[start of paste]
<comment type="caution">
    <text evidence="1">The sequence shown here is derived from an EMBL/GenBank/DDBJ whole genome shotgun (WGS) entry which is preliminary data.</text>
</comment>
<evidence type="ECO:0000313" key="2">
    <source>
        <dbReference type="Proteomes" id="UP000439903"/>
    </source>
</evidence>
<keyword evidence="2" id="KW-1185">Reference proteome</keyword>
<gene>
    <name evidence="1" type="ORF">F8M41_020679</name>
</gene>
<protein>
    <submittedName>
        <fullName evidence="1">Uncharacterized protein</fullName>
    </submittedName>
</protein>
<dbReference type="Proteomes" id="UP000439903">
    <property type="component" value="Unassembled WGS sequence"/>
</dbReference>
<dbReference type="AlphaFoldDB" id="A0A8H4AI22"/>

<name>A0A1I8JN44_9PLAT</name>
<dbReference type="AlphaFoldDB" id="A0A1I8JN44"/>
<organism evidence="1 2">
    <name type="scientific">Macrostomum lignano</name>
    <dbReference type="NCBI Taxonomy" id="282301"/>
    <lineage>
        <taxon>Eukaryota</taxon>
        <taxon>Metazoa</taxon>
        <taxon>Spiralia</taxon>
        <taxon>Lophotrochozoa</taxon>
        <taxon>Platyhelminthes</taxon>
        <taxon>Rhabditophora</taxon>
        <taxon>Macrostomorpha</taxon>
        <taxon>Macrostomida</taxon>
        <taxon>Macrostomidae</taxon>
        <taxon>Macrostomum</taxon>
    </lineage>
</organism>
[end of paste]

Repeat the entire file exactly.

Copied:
<comment type="caution">
    <text evidence="1">The sequence shown here is derived from an EMBL/GenBank/DDBJ whole genome shotgun (WGS) entry which is preliminary data.</text>
</comment>
<evidence type="ECO:0000313" key="2">
    <source>
        <dbReference type="Proteomes" id="UP000439903"/>
    </source>
</evidence>
<keyword evidence="2" id="KW-1185">Reference proteome</keyword>
<gene>
    <name evidence="1" type="ORF">F8M41_020679</name>
</gene>
<protein>
    <submittedName>
        <fullName evidence="1">Uncharacterized protein</fullName>
    </submittedName>
</protein>
<dbReference type="Proteomes" id="UP000439903">
    <property type="component" value="Unassembled WGS sequence"/>
</dbReference>
<dbReference type="AlphaFoldDB" id="A0A8H4AI22"/>

<name>A0A1I8JN44_9PLAT</name>
<dbReference type="AlphaFoldDB" id="A0A1I8JN44"/>
<organism evidence="1 2">
    <name type="scientific">Macrostomum lignano</name>
    <dbReference type="NCBI Taxonomy" id="282301"/>
    <lineage>
        <taxon>Eukaryota</taxon>
        <taxon>Metazoa</taxon>
        <taxon>Spiralia</taxon>
        <taxon>Lophotrochozoa</taxon>
        <taxon>Platyhelminthes</taxon>
        <taxon>Rhabditophora</taxon>
        <taxon>Macrostomorpha</taxon>
        <taxon>Macrostomida</taxon>
        <taxon>Macrostomidae</taxon>
        <taxon>Macrostomum</taxon>
    </lineage>
</organism>